Saturday, 1 September 2012

Weather Dice

Today's topic is the eight-sided weather die from Chessex, produced in 2007 and still available from dice dealers at various cons - but not, apparently, online.

Source:  http://www.dicecollector.com 
Alas, I had high hopes for this little guy, but he turns out to be a precipitous type. Fully half his sides have some kind of precipitation on them, three rain and one snow. Even Seattle only has 153 precipitation days a year, coming out to 42% (New York has 103, or 36%, which is more typical of a temperate climate.)

Even if you take "snow" as just "cold," rolling one of these leaves a lot of questions open. Is it windy? How can it be hot and cloudy at the same time? When does it actually snow?

Fortunately (for dice vendors that is) rolling three of these gives a pretty good spread of results, if a little system is applied. You can also use normal eight sided dice, with some mnemonic help.

We start out assuming the temperature is average for the month, there is a light breeze and no clouds overhead.

WEATHER DICE TABLE: Roll 3d8 and apply each effect rolled.

1. "Sunny/Warm" = Warm (mnemonic: One is the Sun.)
  • Add 10 degrees F/ 5 degrees C to the temperature. 
  • This die has a big sun, so it cancels out one rain or drizzle result - rain first, then drizzle. 
  • If it cancels one die and the remaining die says rain or drizzle, there is sunlight through the rain; a roll of sunny-raining-raining gives a rainbow. 
  • If there is no wind result, this die means there is calm air instead of the default breeze.
2. "Moderately Cloudy" (mnemonic: Just 2 clouds)
  • Raise the cloud cover to "Some clouds."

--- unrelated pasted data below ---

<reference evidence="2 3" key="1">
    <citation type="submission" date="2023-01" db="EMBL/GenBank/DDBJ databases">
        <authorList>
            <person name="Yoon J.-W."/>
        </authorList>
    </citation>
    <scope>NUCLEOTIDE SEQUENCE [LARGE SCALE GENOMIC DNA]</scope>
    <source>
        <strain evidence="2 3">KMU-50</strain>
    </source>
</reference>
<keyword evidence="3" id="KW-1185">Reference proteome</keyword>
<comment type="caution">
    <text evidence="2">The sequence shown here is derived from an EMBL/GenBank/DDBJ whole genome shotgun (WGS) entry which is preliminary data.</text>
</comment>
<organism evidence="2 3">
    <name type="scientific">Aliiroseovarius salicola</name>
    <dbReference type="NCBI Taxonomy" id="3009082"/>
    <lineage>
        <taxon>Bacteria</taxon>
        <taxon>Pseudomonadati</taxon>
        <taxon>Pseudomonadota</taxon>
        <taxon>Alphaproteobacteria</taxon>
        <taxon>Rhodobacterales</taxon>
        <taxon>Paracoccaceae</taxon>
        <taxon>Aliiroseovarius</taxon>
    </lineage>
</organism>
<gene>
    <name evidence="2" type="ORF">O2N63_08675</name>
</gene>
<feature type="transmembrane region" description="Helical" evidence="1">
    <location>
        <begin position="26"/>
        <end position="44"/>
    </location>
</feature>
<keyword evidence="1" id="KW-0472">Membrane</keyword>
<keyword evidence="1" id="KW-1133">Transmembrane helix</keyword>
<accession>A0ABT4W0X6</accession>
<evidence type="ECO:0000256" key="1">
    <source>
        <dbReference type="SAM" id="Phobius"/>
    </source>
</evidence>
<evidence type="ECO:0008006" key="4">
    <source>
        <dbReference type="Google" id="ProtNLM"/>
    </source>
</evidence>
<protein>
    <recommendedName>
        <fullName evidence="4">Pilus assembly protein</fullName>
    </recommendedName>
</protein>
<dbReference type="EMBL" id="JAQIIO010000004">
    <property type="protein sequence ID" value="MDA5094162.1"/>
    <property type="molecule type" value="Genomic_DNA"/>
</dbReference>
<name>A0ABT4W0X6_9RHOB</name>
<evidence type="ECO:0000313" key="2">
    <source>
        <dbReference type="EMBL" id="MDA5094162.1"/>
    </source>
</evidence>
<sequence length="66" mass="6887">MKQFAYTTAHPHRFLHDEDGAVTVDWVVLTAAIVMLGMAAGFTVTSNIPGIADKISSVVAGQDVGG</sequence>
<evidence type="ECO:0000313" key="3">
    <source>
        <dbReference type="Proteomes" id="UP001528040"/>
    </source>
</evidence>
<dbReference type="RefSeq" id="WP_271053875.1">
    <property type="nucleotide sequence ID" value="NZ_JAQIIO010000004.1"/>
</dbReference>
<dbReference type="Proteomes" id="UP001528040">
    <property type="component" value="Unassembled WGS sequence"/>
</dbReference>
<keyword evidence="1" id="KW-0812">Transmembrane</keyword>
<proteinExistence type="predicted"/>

• This die has a big sun, so it cancels out one rain or drizzle result, except in a wet climate.
3. "Partially Cloudy" (mnemonic: One more than moderately cloudy)
  • Raise or the cloud cover level to "Many clouds." 
  • In a dry climate, this die cancels out one rain result, like the previous two.
4. "Overcast" (mnemonic: Clouds to all 4 directions)
  • Raise the cloud cover level to "Overcast."
5. "Light drizzle" (mnemonic: Rain snaking down like the figure 5)
  • Cloud cover level, if uncancelled, is "Overcast."
  • One of these, uncancelled, means drizzle, light snow if below freezing, or light sleet if near freezing.
  • Two or three of these, uncancelled, make heavy fog.
6. "Raining" (mnemonic: Rain coming down into a puddle like the figure 6)
  • Cloud cover level, if uncancelled, is "Overcast."
  • One, uncancelled, means rain, snow if below freezing, and sleet if near freezing.
  • Two uncancelled "raining" results are heavy precipitation. 
  • Three means very heavy precipitation.
  • If both "drizzle" and "raining" are rolled without being cancelled, and it is below or close to freezing, there is hail.
7. "Stormy" (mnemonic: Flag flying in the wind like the figure 7)
  • Wind result: Increase wind speed by 30 mph/50 kmph. 
  • Two of these means a gale, with overcast sky.
  • Two "stormy" and an "overcast" on a large plain means a tornado.
  • Three "stormy" means a hurricane, with overcast sky and heavy rain.
8. "Cold/snowing" (mnemonic: 8 is a snowman).
  • Subtract 10 degrees F/ 5 degrees C from the temperature.
Example 1: Rolling 2-5-7 gives a bright day with some clouds overhead; drizzle from the "5" is cancelled by the "2" unless the climate is wet, and the wind blows briskly at 30 mph.

Example 2: Rolling 7-7-6 gives an overcast day with gale force winds and lashing rain.

Example 3: Rolling 1-1-8 gives a warm, sunny, becalmed day with +10 degrees F to the temperature; the other warm and cold results cancel each other out in effect.

To get the weather on consecutive days, roll d6: on a 6 the weather is the same as the previous day, on a 4-5 reroll one die, and on a 1-3 reroll two dice. This roll can also be used to see if the weather changes during the day, but adding 2 to the result.

It feels good to finally figure out how to use these dice effectively...

2 comments:

  1. I've seen those, and they pretty much fit the table if you take away the "Partly cloudy" and "Drizzle" results, making the "windy/cloud" equal Overcast and the "storm" equal wind. The mnemonic for a regular d6 would be:

    1=sun; 2=some clouds (half of 4); 3=wind blowing in a line; 4=clouds in all four directions; 5=cold snowflake; 6=two rows of raindrops coming down.

    ReplyDelete